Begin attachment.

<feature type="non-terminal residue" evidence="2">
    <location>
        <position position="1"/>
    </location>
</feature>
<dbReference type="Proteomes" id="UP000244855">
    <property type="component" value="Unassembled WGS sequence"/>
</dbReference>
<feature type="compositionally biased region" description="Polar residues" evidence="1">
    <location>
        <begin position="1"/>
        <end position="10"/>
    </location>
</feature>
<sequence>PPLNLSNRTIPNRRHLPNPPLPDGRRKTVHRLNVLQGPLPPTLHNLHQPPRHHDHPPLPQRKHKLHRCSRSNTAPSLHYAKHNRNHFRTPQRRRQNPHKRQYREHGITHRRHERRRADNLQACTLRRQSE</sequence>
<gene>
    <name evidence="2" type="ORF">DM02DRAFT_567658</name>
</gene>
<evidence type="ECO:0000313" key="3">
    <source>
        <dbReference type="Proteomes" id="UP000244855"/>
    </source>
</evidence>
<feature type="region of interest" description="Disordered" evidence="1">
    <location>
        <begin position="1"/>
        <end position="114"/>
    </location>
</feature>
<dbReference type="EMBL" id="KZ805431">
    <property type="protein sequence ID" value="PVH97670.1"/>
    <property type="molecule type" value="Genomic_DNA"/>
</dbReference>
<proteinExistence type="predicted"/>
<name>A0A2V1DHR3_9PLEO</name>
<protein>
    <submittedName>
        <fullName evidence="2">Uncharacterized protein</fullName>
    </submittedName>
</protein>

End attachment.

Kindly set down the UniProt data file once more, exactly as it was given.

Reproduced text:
<feature type="non-terminal residue" evidence="2">
    <location>
        <position position="1"/>
    </location>
</feature>
<dbReference type="Proteomes" id="UP000244855">
    <property type="component" value="Unassembled WGS sequence"/>
</dbReference>
<feature type="compositionally biased region" description="Polar residues" evidence="1">
    <location>
        <begin position="1"/>
        <end position="10"/>
    </location>
</feature>
<sequence>PPLNLSNRTIPNRRHLPNPPLPDGRRKTVHRLNVLQGPLPPTLHNLHQPPRHHDHPPLPQRKHKLHRCSRSNTAPSLHYAKHNRNHFRTPQRRRQNPHKRQYREHGITHRRHERRRADNLQACTLRRQSE</sequence>
<gene>
    <name evidence="2" type="ORF">DM02DRAFT_567658</name>
</gene>
<evidence type="ECO:0000313" key="3">
    <source>
        <dbReference type="Proteomes" id="UP000244855"/>
    </source>
</evidence>
<feature type="region of interest" description="Disordered" evidence="1">
    <location>
        <begin position="1"/>
        <end position="114"/>
    </location>
</feature>
<dbReference type="EMBL" id="KZ805431">
    <property type="protein sequence ID" value="PVH97670.1"/>
    <property type="molecule type" value="Genomic_DNA"/>
</dbReference>
<proteinExistence type="predicted"/>
<name>A0A2V1DHR3_9PLEO</name>
<protein>
    <submittedName>
        <fullName evidence="2">Uncharacterized protein</fullName>
    </submittedName>
</protein>